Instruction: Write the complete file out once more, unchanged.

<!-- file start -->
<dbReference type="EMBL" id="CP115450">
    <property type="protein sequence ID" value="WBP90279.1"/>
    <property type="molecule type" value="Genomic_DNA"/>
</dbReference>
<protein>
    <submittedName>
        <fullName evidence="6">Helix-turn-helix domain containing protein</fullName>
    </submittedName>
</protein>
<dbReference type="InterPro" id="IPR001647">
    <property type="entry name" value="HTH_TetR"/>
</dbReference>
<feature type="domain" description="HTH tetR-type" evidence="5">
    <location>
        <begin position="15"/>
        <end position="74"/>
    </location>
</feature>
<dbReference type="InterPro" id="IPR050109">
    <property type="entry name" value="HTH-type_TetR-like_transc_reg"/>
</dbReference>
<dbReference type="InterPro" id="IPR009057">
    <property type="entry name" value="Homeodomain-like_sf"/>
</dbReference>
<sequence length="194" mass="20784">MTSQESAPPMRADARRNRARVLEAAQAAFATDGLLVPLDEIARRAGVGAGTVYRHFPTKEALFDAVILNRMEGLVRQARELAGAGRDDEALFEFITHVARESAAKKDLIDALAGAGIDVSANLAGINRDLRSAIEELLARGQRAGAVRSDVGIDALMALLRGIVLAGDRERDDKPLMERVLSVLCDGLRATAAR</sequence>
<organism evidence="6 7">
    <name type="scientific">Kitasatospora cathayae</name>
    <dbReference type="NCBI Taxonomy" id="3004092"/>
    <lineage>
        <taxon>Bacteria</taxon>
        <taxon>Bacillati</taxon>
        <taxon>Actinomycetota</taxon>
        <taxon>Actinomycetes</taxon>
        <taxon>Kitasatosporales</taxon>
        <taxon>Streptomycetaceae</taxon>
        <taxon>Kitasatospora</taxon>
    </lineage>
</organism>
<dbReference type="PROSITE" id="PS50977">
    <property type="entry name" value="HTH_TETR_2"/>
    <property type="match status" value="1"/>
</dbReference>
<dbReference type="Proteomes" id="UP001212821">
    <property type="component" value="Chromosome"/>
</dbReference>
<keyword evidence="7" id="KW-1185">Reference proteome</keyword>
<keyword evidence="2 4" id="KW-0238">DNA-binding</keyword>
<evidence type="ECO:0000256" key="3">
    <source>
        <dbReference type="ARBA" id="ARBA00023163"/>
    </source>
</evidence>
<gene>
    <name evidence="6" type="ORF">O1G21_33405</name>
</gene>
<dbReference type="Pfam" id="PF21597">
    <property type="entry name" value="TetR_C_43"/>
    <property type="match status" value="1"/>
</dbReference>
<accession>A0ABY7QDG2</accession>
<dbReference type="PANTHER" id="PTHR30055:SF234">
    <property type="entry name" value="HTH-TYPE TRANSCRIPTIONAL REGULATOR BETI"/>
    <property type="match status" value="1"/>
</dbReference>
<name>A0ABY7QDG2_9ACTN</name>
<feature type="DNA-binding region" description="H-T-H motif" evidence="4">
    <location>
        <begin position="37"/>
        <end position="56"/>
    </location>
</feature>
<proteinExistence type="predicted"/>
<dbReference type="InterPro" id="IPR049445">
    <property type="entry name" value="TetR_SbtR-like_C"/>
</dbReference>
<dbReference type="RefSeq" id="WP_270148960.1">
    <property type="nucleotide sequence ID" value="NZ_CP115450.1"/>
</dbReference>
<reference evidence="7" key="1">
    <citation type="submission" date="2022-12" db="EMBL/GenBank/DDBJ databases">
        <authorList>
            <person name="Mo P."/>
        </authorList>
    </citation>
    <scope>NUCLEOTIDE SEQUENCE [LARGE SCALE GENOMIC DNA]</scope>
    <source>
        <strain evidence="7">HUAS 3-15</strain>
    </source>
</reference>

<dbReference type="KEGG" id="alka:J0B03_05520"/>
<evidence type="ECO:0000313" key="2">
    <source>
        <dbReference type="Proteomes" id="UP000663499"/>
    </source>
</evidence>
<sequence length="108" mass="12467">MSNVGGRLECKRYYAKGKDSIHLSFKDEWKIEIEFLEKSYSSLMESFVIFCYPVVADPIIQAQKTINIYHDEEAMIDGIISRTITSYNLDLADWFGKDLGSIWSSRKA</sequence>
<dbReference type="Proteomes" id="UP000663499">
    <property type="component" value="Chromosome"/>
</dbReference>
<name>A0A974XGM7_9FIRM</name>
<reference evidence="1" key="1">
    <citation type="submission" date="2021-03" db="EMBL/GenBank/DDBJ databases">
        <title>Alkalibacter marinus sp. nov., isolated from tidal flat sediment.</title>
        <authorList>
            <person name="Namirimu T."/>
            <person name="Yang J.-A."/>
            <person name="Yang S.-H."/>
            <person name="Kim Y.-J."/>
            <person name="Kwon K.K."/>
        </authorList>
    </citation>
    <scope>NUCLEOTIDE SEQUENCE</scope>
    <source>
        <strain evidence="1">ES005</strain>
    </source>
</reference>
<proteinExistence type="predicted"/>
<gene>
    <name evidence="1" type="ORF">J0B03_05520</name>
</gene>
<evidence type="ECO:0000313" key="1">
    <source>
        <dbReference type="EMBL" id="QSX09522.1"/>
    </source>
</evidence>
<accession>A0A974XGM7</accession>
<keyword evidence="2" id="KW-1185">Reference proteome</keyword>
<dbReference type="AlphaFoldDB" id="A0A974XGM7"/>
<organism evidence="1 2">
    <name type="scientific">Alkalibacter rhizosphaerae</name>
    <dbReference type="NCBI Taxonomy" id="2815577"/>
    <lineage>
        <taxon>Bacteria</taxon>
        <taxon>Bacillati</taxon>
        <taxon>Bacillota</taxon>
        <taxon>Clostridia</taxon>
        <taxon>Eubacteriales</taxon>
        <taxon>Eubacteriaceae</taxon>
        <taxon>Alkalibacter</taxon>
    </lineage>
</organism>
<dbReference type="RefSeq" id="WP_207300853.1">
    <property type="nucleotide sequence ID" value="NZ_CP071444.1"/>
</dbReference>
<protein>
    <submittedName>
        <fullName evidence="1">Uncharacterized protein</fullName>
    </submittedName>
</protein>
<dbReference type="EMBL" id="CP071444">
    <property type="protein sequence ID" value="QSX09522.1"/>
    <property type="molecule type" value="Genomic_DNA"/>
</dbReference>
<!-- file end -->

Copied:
<dbReference type="EMBL" id="CP115450">
    <property type="protein sequence ID" value="WBP90279.1"/>
    <property type="molecule type" value="Genomic_DNA"/>
</dbReference>
<protein>
    <submittedName>
        <fullName evidence="6">Helix-turn-helix domain containing protein</fullName>
    </submittedName>
</protein>
<dbReference type="InterPro" id="IPR001647">
    <property type="entry name" value="HTH_TetR"/>
</dbReference>
<feature type="domain" description="HTH tetR-type" evidence="5">
    <location>
        <begin position="15"/>
        <end position="74"/>
    </location>
</feature>
<dbReference type="InterPro" id="IPR050109">
    <property type="entry name" value="HTH-type_TetR-like_transc_reg"/>
</dbReference>
<dbReference type="InterPro" id="IPR009057">
    <property type="entry name" value="Homeodomain-like_sf"/>
</dbReference>
<sequence length="194" mass="20784">MTSQESAPPMRADARRNRARVLEAAQAAFATDGLLVPLDEIARRAGVGAGTVYRHFPTKEALFDAVILNRMEGLVRQARELAGAGRDDEALFEFITHVARESAAKKDLIDALAGAGIDVSANLAGINRDLRSAIEELLARGQRAGAVRSDVGIDALMALLRGIVLAGDRERDDKPLMERVLSVLCDGLRATAAR</sequence>
<organism evidence="6 7">
    <name type="scientific">Kitasatospora cathayae</name>
    <dbReference type="NCBI Taxonomy" id="3004092"/>
    <lineage>
        <taxon>Bacteria</taxon>
        <taxon>Bacillati</taxon>
        <taxon>Actinomycetota</taxon>
        <taxon>Actinomycetes</taxon>
        <taxon>Kitasatosporales</taxon>
        <taxon>Streptomycetaceae</taxon>
        <taxon>Kitasatospora</taxon>
    </lineage>
</organism>
<dbReference type="PROSITE" id="PS50977">
    <property type="entry name" value="HTH_TETR_2"/>
    <property type="match status" value="1"/>
</dbReference>
<dbReference type="Proteomes" id="UP001212821">
    <property type="component" value="Chromosome"/>
</dbReference>
<keyword evidence="7" id="KW-1185">Reference proteome</keyword>
<keyword evidence="2 4" id="KW-0238">DNA-binding</keyword>
<evidence type="ECO:0000256" key="3">
    <source>
        <dbReference type="ARBA" id="ARBA00023163"/>
    </source>
</evidence>
<gene>
    <name evidence="6" type="ORF">O1G21_33405</name>
</gene>
<dbReference type="Pfam" id="PF21597">
    <property type="entry name" value="TetR_C_43"/>
    <property type="match status" value="1"/>
</dbReference>
<accession>A0ABY7QDG2</accession>
<dbReference type="PANTHER" id="PTHR30055:SF234">
    <property type="entry name" value="HTH-TYPE TRANSCRIPTIONAL REGULATOR BETI"/>
    <property type="match status" value="1"/>
</dbReference>
<name>A0ABY7QDG2_9ACTN</name>
<feature type="DNA-binding region" description="H-T-H motif" evidence="4">
    <location>
        <begin position="37"/>
        <end position="56"/>
    </location>
</feature>
<proteinExistence type="predicted"/>
<dbReference type="InterPro" id="IPR049445">
    <property type="entry name" value="TetR_SbtR-like_C"/>
</dbReference>
<dbReference type="RefSeq" id="WP_270148960.1">
    <property type="nucleotide sequence ID" value="NZ_CP115450.1"/>
</dbReference>
<reference evidence="7" key="1">
    <citation type="submission" date="2022-12" db="EMBL/GenBank/DDBJ databases">
        <authorList>
            <person name="Mo P."/>
        </authorList>
    </citation>
    <scope>NUCLEOTIDE SEQUENCE [LARGE SCALE GENOMIC DNA]</scope>
    <source>
        <strain evidence="7">HUAS 3-15</strain>
    </source>
</reference>

<dbReference type="KEGG" id="alka:J0B03_05520"/>
<evidence type="ECO:0000313" key="2">
    <source>
        <dbReference type="Proteomes" id="UP000663499"/>
    </source>
</evidence>
<sequence length="108" mass="12467">MSNVGGRLECKRYYAKGKDSIHLSFKDEWKIEIEFLEKSYSSLMESFVIFCYPVVADPIIQAQKTINIYHDEEAMIDGIISRTITSYNLDLADWFGKDLGSIWSSRKA</sequence>
<dbReference type="Proteomes" id="UP000663499">
    <property type="component" value="Chromosome"/>
</dbReference>
<name>A0A974XGM7_9FIRM</name>
<reference evidence="1" key="1">
    <citation type="submission" date="2021-03" db="EMBL/GenBank/DDBJ databases">
        <title>Alkalibacter marinus sp. nov., isolated from tidal flat sediment.</title>
        <authorList>
            <person name="Namirimu T."/>
            <person name="Yang J.-A."/>
            <person name="Yang S.-H."/>
            <person name="Kim Y.-J."/>
            <person name="Kwon K.K."/>
        </authorList>
    </citation>
    <scope>NUCLEOTIDE SEQUENCE</scope>
    <source>
        <strain evidence="1">ES005</strain>
    </source>
</reference>
<proteinExistence type="predicted"/>
<gene>
    <name evidence="1" type="ORF">J0B03_05520</name>
</gene>
<evidence type="ECO:0000313" key="1">
    <source>
        <dbReference type="EMBL" id="QSX09522.1"/>
    </source>
</evidence>
<accession>A0A974XGM7</accession>
<keyword evidence="2" id="KW-1185">Reference proteome</keyword>
<dbReference type="AlphaFoldDB" id="A0A974XGM7"/>
<organism evidence="1 2">
    <name type="scientific">Alkalibacter rhizosphaerae</name>
    <dbReference type="NCBI Taxonomy" id="2815577"/>
    <lineage>
        <taxon>Bacteria</taxon>
        <taxon>Bacillati</taxon>
        <taxon>Bacillota</taxon>
        <taxon>Clostridia</taxon>
        <taxon>Eubacteriales</taxon>
        <taxon>Eubacteriaceae</taxon>
        <taxon>Alkalibacter</taxon>
    </lineage>
</organism>
<dbReference type="RefSeq" id="WP_207300853.1">
    <property type="nucleotide sequence ID" value="NZ_CP071444.1"/>
</dbReference>
<protein>
    <submittedName>
        <fullName evidence="1">Uncharacterized protein</fullName>
    </submittedName>
</protein>
<dbReference type="EMBL" id="CP071444">
    <property type="protein sequence ID" value="QSX09522.1"/>
    <property type="molecule type" value="Genomic_DNA"/>
</dbReference>